This article refers specifically to JDRs in the Court of Queen’s Bench.

A “JDR” is a Judicial Dispute Resolution meeting held with the parties, their lawyers, and a Justice. The JDR is typically booked for one full day and takes place in a meeting room at the Courthouse (or via videoconferencing).  The Justice will assist the parties in coming to a settlement of all issues.  The process is similar to mediation, except it is more condensed/brief and the Justice is typically more directive than a mediator might be.

There are two types of JDRs, binding and non-binding.  The difference between a binding JDR and a non-binding JDR is that, if the parties cannot reach resolution on one or all issues, the Justice can make a final decision on the unresolved issues.  In both cases, all communications which occur during the meeting are confidential to encourage the parties to be flexible and open in their negotiations.

As compared to other ADR processes available through the Court, JDRs are relatively unrestricted in the type of issues they can deal with.  Matters of decision-making, parenting, child support, spousal/partner support, and property can all be dealt with in the same day at a JDR, so long as there is sufficient time to do so.

In the event that the Justice is required to make a decision on any of the issues raised, the decision cannot be appealed.

Cost

The parties are not required to pay any fees to the Court to participate in the JDR process, unlike with private mediation or arbitration.

Of course, if the parties have lawyers, they will be required to pay their fees, disbursements, etc. to prepare for and attend the JDR, pursuant to whatever retainer agreement they have entered into.

Booking a JDR

Both parties must agree to attend a JDR before it can be scheduled, and they would be wise to do so as far in advance as possible.  The booking window for JDRs (binding and non-binding) is very small.  Dates are released by the Courthouse approximately three times each year, and approximately four months’ worth of dates are released each time.

To secure one of these dates, one of the parties needs to submit a JDR Booking Request Form on a specified date which corresponds to the type of matter (civil litigation, family law, etc.).  The form submission deadlines are often the week after the dates are released. The dates are assigned on a first come/first served basis, and family law matters and those which were waitlisted previously are given priority.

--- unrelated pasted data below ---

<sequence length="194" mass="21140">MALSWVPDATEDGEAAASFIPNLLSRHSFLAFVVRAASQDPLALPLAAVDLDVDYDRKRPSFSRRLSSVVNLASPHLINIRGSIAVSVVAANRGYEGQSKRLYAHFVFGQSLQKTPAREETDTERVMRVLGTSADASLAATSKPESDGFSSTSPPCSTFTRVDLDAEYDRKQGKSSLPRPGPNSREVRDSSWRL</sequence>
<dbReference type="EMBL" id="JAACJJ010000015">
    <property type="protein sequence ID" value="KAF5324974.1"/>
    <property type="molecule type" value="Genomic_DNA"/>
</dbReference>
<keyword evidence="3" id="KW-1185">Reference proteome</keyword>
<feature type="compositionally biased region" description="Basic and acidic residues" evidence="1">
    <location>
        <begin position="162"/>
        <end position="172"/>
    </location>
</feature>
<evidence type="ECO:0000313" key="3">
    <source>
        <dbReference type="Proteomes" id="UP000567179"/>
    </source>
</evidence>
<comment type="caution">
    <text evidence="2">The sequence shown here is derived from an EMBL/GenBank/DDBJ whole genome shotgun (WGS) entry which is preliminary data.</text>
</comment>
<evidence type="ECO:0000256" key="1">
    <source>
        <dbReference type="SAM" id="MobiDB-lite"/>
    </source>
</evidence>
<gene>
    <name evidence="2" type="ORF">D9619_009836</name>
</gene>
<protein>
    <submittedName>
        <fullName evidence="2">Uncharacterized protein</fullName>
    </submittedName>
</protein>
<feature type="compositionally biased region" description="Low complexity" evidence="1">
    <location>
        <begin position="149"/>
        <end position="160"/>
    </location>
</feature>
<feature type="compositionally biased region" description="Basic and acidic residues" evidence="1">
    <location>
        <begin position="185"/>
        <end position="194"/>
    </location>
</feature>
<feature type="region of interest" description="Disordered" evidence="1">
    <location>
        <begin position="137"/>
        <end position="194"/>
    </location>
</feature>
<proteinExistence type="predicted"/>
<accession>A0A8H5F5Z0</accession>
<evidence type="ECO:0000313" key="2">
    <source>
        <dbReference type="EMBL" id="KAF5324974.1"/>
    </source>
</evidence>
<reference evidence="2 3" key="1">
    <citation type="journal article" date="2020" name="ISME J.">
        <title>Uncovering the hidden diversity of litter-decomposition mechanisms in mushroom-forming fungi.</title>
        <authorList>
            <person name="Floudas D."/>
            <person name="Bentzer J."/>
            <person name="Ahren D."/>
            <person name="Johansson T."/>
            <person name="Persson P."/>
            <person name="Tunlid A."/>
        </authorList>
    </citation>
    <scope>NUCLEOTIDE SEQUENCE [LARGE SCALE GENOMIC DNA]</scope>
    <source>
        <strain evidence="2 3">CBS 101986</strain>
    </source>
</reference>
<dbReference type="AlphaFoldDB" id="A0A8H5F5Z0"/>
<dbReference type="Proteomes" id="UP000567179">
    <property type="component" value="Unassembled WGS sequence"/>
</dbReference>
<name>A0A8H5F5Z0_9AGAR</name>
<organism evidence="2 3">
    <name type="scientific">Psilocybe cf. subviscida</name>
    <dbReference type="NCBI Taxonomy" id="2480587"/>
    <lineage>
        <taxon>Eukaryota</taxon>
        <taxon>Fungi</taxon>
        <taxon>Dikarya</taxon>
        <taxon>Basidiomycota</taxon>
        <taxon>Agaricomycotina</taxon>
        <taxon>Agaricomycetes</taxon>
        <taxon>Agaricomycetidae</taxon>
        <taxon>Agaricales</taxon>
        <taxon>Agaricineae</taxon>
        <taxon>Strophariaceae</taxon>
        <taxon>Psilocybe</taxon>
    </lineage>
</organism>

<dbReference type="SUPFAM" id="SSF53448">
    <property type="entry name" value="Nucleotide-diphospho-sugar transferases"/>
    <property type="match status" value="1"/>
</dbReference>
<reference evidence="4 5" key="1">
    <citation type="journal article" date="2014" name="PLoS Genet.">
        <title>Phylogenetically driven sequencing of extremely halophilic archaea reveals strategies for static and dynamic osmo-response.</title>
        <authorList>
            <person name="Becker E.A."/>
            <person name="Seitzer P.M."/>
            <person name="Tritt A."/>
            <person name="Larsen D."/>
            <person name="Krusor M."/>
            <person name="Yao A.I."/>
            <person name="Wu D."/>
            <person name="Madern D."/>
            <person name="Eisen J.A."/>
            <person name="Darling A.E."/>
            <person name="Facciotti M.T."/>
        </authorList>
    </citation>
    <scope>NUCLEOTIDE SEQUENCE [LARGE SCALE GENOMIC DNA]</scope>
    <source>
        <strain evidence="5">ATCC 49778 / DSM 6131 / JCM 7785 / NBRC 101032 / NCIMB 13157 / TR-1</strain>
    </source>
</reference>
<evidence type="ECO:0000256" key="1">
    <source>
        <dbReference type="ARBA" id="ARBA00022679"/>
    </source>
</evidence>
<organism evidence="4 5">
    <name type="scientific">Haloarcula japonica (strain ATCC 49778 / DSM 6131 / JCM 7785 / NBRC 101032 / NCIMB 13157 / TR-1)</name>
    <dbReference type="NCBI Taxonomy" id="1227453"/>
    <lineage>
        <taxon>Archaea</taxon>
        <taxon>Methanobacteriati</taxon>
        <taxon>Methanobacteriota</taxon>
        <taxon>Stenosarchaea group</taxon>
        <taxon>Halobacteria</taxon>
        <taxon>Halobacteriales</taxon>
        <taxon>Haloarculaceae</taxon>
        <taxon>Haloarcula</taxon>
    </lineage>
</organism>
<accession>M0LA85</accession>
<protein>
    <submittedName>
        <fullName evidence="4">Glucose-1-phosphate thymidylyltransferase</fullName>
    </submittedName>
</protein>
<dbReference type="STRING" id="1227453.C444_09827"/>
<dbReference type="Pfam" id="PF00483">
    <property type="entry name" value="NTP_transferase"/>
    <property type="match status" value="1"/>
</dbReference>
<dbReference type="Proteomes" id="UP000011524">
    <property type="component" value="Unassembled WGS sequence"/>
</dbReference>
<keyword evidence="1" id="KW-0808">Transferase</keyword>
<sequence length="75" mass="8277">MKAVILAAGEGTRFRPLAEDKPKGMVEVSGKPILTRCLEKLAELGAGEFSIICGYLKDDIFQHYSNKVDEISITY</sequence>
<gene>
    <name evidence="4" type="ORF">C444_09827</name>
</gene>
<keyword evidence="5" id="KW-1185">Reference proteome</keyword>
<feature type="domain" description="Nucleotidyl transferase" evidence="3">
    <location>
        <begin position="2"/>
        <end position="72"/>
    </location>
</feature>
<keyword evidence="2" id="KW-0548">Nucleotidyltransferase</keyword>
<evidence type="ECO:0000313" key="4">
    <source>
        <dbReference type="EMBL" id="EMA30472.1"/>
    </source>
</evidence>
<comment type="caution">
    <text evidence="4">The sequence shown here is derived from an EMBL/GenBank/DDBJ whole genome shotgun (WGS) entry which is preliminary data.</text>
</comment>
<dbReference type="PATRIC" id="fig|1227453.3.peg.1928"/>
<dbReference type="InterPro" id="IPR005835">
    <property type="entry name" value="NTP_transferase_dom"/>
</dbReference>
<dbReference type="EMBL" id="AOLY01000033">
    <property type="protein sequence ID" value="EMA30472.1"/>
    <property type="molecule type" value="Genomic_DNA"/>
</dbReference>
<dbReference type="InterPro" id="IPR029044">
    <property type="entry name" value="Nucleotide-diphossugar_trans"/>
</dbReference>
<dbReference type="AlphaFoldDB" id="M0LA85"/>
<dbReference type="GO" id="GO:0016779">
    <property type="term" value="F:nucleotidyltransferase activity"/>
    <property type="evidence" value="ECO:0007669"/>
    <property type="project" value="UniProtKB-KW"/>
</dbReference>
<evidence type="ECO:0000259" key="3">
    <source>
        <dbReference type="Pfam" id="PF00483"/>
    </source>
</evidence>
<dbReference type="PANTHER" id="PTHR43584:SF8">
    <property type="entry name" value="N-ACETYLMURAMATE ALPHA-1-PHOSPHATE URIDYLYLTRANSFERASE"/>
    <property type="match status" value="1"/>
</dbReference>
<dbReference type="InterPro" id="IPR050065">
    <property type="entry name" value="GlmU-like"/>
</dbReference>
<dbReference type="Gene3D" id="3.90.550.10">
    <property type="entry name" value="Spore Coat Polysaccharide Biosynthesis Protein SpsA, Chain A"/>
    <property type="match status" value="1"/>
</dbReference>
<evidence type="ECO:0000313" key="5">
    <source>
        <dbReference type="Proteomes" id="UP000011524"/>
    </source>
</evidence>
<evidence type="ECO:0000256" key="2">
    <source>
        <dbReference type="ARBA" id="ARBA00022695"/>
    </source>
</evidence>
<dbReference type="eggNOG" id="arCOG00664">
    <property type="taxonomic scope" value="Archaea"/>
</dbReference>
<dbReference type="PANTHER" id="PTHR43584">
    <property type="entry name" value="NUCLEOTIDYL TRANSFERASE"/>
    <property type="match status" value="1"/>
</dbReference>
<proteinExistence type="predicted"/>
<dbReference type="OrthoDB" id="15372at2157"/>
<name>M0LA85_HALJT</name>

Preparation for the JDR

In advance of the JDR, each party is required to prepare materials for the Justice to review.  These materials will include a letter brief giving the background in the matter and explaining what each party is seeking and why.  It should also include any supporting documents each party is relying on.  Commonly, this would include items like tax documents, bank and investment statements, formal appraisals and valuations, etc.

The parties and their lawyers must also sign and provide a form to the Justice indicating that they are participating in the JDR process by consent and understand the rules and risks associated with doing so.  This is sometimes done the day of the JDR at the beginning of the meeting.

The Day Of

As previously indicated, both parties, their lawyers, and the Justice will all attend the JDR.

While there is no “dress code”, it is a good idea to dress in a way that shows respect for the Justice and process.  Business casual is a good rule of thumb.  The Justice will also be dressed in a business or business casual manner.

Prior to the Covid-19 pandemic, JDRs were conducted in person, in a meeting room at the Courthouse.  The room typically contains a large table, chairs, and white boards.  Everyone sits at the same table together, including the Justice.  The Justice, having read the materials, will then guide the parties through the meeting and attempt to help the parties reach settlement.

If the parties are able to reach settlement, the Justice will end the meeting and ask the parties to attend before him/her in a Courtroom to put the terms of the Order on the record in the form of a consent order.

At a non-binding JDR, if the parties are unable to resolve some or all issues, the Justice may advise the parties what the Court may decide if the matter went to trial.  The meeting then ends without resolution.

At a binding JDR, however, if the parties are unable to reach agreement by the end of the day, the meeting will end and the parties will attend before the Justice in a Courtroom, where he or she will make a decision.